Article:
Should You Go Gluten-Free?
You’ve strolled past “gluten-free” tagged products in the grocery aisle and seen the non-wheat alternatives featured on restaurant menus. You probably even know a person or two that follows a gluten-free diet, for one reason or another. But before you start substituting with sorghum, let’s take a look at what all this buzz is about and make sure if a gluten-free diet is truly right for you.
[What is It?]
If you are experiencing symptoms, there are tests to diagnose a sensitivity to gluten. If you do have a sensitivity, a gluten-free diet may be beneficial for your health. If you do not, there is no reason to avoid gluten. No evidence exists indicating that a gluten-free diet leads to the expanding array health benefits being claimed for it, from relief of arthritis to indigestion and depression.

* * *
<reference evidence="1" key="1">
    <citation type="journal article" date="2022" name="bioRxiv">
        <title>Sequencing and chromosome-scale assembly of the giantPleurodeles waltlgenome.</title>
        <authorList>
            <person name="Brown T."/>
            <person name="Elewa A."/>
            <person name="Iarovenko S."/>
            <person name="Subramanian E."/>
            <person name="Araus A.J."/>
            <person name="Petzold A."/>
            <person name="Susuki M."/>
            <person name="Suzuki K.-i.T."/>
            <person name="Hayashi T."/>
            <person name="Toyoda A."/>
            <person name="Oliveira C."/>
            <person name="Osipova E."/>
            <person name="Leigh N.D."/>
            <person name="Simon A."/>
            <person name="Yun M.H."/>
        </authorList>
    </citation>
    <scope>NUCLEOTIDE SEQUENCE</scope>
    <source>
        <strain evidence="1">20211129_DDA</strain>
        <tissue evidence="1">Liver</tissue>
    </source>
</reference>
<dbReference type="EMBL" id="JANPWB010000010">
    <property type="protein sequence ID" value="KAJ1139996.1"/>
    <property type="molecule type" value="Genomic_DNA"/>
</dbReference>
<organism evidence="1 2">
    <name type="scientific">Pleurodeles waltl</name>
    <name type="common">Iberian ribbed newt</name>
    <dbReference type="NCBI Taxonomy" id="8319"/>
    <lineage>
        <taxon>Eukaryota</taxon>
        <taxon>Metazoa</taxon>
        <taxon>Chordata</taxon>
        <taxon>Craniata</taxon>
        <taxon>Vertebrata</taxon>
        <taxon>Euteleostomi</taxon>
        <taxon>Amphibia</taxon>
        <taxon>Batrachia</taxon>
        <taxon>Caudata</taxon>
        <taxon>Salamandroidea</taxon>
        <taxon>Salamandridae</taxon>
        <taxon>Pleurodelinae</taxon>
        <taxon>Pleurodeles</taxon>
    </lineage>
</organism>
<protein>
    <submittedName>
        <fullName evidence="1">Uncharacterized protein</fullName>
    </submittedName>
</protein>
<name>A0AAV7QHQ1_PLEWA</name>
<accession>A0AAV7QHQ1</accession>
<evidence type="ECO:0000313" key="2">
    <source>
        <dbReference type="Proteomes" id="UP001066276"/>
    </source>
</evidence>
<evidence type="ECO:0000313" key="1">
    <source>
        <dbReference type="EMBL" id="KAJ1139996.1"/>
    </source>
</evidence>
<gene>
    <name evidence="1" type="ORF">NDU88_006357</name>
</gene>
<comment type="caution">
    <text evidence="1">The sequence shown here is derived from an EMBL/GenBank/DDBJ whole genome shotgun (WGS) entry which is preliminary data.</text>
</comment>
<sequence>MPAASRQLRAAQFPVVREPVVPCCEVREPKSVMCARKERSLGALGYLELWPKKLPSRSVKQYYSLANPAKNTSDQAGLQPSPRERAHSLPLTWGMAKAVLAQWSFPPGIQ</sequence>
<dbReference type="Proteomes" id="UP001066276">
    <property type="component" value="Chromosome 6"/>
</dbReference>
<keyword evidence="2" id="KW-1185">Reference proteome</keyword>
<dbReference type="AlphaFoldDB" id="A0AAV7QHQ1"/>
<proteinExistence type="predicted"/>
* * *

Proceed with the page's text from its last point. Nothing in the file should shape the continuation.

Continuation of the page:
[Save Your Dough]
These days, it seems that gluten is being used to make dough in more than one way. The promotion of gluten-free products to help overcome the symptoms of a wide spectrum of disorders does not appear to be sourced from science as much as marketing.
I have seen obese individuals in the market where I work loading up their shopping cart with gluten-free pretzels, cakes, breads and cookies in a misguided effort to lose weight.
Remember, gluten-free food products are no different from their gluten-laden counterparts—over processed, empty carbohydrate calories. In addition, they are invariably much pricier than their demonized gluten-containing products.Bottom line: unless you have determined you have celiac disease, there is no need to pay for the pricey products that clog grocery store shelves. Celiac or not, the less processed foods you eat the better. The perimeter of the grocery store should be where you focus your food dollars—fruits, vegetables, whole grains, lean meats and low-fat dairy products are your best bets for best health!
Guest Blogger and Fitness Enthusiast